Lost Business Income Caused by COVID-19 Covered by Insurance, Court Says

The Louisiana Fourth Circuit Court of Appeal held that an all-risks insurance policy covered lost business income caused by pandemic disruptions.

image of COVID-19 virus

By Bradley C. Guin

4 min read
Is lost business income caused by COVID-19 disruptions covered by insurance? Since the start of the pandemic, this question has plagued court systems across the country. And, generally speaking, the majority view has been that this type of loss is not covered, since insurance policies require “direct physical loss or damage” to the insured property. See Business Interruption Insurance FAQ, La. Dep’t Ins., (last visited June 19, 2022). But in a recent decision from the Louisiana Fourth Circuit Court of Appeal, the court found that this policy language was ambiguous in the context of viral contamination.
In Cajun Conti LLC v. Certain Underwriters at Lloyd’s, London, 21-0343 (La. App. 4 Cir. 6/15/22), ___ So. 3d ____,  2022 WL 2154863, a restaurant owner was forced to close its restaurant at the start of the COVID-19 pandemic. Id. at *2. While it eventually reopened, the restaurant operated under capacity due to pandemic restrictions. Id. The restaurant owner sued its insurer for a declaration that its all-risks insurance policy provided coverage for lost business income as a result of continuous contamination by COVID-19 Id. at *1. The insurer argued that contamination due to COVID-19 did not constitute “direct physical loss or damage.” Id. The trial court agreed, ruled for the insurer, and the plaintiff appealed. Id.
In a 2–1–2 decision (two in the majority, one concurrence, and two dissents), the Fourth Circuit held that the policy language “direct physical loss or damage” was ambiguous and capable of more than one reasonable interpretation with respect to the coverage of lost business income. Id. The insurer argued that the loss itself must be “physical,” in that there must be a tangible or corporeal loss of property or damage. Id. at *5. For example, a car crashing into the restaurant would constitute direct physical loss or damage under the insurer’s interpretation. In disagreeing with this view, the Fourth Circuit explained two competing interpretations of the policy language: “One reasonable interpretation of the provision is that suspension of business operations due to ‘direct physical loss of or damage to the property’ means the loss of the property’s full use . . . .” Id. at *5. According to the court, the restaurant owner was unable to fully use the insured property due to viral particles inside the property. Id. Specifically, “[t]he physical presence of these viral particles necessitated diminished capacity, constant decontamination efforts, and caused a slowdown of their business.” Id. (emphasis added).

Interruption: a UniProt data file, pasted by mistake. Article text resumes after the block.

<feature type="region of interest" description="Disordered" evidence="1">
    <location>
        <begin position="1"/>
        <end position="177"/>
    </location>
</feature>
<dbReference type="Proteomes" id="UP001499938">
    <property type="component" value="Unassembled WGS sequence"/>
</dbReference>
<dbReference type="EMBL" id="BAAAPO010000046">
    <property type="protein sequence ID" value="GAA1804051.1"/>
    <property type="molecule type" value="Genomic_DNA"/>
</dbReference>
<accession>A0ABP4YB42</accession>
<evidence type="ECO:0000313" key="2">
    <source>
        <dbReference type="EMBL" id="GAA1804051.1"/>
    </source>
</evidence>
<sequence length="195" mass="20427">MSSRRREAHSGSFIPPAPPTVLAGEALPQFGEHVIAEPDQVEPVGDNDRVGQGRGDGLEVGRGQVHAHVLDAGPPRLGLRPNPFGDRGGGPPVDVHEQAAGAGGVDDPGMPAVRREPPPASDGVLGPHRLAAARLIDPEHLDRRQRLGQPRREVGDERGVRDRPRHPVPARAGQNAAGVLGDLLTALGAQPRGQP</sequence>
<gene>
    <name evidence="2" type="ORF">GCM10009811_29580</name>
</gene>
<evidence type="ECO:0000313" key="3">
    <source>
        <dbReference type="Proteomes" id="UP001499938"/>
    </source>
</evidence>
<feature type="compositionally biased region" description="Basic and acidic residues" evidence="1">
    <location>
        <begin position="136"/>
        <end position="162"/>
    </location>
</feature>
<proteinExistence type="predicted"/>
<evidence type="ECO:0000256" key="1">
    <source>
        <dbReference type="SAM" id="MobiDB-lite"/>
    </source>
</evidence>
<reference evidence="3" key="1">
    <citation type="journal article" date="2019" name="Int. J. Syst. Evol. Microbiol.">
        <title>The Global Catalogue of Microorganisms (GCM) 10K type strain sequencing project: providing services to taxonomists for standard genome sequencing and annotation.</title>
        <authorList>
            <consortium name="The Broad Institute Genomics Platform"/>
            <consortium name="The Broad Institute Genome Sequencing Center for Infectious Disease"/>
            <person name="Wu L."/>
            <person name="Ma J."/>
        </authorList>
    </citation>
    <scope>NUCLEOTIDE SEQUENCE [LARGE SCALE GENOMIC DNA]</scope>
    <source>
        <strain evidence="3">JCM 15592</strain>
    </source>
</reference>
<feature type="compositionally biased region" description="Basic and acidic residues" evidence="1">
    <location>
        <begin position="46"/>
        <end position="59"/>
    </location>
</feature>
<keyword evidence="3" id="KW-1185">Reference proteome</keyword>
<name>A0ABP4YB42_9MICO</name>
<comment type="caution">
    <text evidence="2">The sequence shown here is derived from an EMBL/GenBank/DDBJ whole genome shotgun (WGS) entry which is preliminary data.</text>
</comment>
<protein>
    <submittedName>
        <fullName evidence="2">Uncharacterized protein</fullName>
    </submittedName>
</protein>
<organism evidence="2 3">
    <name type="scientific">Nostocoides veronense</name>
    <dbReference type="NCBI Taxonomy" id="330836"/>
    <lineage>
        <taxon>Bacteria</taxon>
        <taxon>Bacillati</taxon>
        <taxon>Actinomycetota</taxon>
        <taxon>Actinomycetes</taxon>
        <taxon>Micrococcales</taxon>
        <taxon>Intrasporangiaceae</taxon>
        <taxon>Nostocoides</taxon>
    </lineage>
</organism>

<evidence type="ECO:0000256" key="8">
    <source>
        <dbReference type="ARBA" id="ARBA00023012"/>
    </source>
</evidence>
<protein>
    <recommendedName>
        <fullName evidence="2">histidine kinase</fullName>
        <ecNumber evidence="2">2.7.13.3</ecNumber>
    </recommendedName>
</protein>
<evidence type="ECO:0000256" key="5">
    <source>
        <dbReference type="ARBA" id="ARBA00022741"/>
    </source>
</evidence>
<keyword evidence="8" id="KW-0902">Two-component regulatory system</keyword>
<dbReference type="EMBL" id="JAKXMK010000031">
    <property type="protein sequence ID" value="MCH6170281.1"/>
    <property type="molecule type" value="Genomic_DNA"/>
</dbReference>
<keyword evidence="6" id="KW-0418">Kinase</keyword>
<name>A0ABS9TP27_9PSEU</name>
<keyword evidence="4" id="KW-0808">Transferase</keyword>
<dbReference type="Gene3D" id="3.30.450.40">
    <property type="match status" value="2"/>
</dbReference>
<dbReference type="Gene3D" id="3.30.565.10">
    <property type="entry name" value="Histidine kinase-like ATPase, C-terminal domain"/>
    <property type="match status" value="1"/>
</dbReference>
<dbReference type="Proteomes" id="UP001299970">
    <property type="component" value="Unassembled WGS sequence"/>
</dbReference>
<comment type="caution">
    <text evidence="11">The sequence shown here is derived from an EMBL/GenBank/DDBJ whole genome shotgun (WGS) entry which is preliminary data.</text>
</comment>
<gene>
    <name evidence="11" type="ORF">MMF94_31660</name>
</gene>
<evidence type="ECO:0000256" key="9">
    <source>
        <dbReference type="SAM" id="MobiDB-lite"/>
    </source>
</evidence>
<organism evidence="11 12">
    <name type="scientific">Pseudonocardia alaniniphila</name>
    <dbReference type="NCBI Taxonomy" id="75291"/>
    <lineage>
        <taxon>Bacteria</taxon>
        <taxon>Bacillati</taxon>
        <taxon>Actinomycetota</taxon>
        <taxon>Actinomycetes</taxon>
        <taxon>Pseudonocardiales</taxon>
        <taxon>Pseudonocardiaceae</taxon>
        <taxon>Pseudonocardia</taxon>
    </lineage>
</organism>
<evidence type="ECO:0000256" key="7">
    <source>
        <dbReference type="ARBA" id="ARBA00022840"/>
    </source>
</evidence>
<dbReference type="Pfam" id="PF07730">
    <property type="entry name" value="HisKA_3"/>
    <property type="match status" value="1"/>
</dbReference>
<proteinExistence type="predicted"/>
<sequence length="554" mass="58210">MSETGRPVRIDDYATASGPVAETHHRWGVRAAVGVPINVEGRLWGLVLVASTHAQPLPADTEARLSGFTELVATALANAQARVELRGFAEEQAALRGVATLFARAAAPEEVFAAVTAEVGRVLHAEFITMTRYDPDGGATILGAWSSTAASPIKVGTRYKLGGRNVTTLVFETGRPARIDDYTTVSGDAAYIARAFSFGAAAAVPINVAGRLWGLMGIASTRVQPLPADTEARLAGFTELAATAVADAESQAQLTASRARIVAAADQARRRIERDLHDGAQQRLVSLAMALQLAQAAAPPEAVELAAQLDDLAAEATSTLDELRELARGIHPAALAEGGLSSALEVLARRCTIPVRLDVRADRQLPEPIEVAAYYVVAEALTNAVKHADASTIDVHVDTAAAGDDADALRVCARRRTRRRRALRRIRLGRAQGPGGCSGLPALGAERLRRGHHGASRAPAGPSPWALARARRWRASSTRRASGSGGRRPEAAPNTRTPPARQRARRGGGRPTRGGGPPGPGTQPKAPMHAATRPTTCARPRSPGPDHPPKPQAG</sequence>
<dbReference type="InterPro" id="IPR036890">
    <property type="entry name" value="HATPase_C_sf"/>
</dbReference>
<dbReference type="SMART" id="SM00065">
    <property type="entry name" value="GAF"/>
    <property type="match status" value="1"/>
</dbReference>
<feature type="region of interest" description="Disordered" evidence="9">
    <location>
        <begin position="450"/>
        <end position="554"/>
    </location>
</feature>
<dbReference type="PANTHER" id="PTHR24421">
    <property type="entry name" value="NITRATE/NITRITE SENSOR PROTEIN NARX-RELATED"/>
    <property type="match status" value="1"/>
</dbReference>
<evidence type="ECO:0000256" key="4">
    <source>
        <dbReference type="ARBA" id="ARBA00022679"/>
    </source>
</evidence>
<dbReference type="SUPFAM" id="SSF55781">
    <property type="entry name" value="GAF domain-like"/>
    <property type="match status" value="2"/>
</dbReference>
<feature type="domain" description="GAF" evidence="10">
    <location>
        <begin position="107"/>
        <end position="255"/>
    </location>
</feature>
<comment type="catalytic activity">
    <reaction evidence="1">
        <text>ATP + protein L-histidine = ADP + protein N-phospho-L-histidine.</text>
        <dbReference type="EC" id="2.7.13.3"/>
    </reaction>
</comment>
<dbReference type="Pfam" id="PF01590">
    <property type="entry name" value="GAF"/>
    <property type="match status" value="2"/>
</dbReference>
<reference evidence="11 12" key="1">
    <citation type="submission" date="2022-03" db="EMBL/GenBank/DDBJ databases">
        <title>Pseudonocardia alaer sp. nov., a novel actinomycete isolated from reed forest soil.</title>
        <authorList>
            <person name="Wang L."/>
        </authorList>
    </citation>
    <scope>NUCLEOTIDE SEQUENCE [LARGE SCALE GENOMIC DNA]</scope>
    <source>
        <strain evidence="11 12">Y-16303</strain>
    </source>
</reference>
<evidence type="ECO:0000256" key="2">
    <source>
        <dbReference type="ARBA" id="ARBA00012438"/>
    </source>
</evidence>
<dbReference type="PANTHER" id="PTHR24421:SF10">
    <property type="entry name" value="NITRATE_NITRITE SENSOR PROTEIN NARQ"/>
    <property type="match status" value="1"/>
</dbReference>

On the other hand, the court recognized that “[a]nother reasonable interpretation of the provision is that the suspension of business operations due to ‘direct physical loss of or damage to the property’ requires the full loss of the property’s use . . . .” Id. at *6. Under this scenario, the restaurant owner would be required to shut down the restaurant completely for a period of time to qualify for coverage. Id.
The Fourth Circuit also noted that the word “loss” underscored the ambiguity in the phrase “direct physical loss or damage.” Id. The court referred to several dictionary definitions of “loss,” one of which defined “loss” as an inability to have something or to have less of something. Id. Another dictionary defined “loss” in terms of destruction or ruin. Id. Based on these two interpretations—and the differing definitions of “loss”—the Fourth Circuit found that the insurance policy was ambiguous and construed that ambiguity against the insurer as the drafter of the policy. Id. at *7. Since the policy was found to be ambiguous, the court considered evidence outside the four corners of the policy (also known as “parol evidence”) to conclude that the restaurant owner reasonably believed that the policy covered this type of loss. Id. at *7. Ultimately, the Fourth Circuit reversed the judgment of the trial court and held that coverage existed for loss or damage caused by “direct physical loss of or damage to” the restaurant owner’s insured premises as a result of COVID-19 contamination. Id. at *8.
While likely to be appealed, the Fourth Circuit’s decision in Cajun Conti may increase the likelihood that other courts find coverage for lost business income caused by COVID-19 disruptions.
            You can view the court’s decision below:

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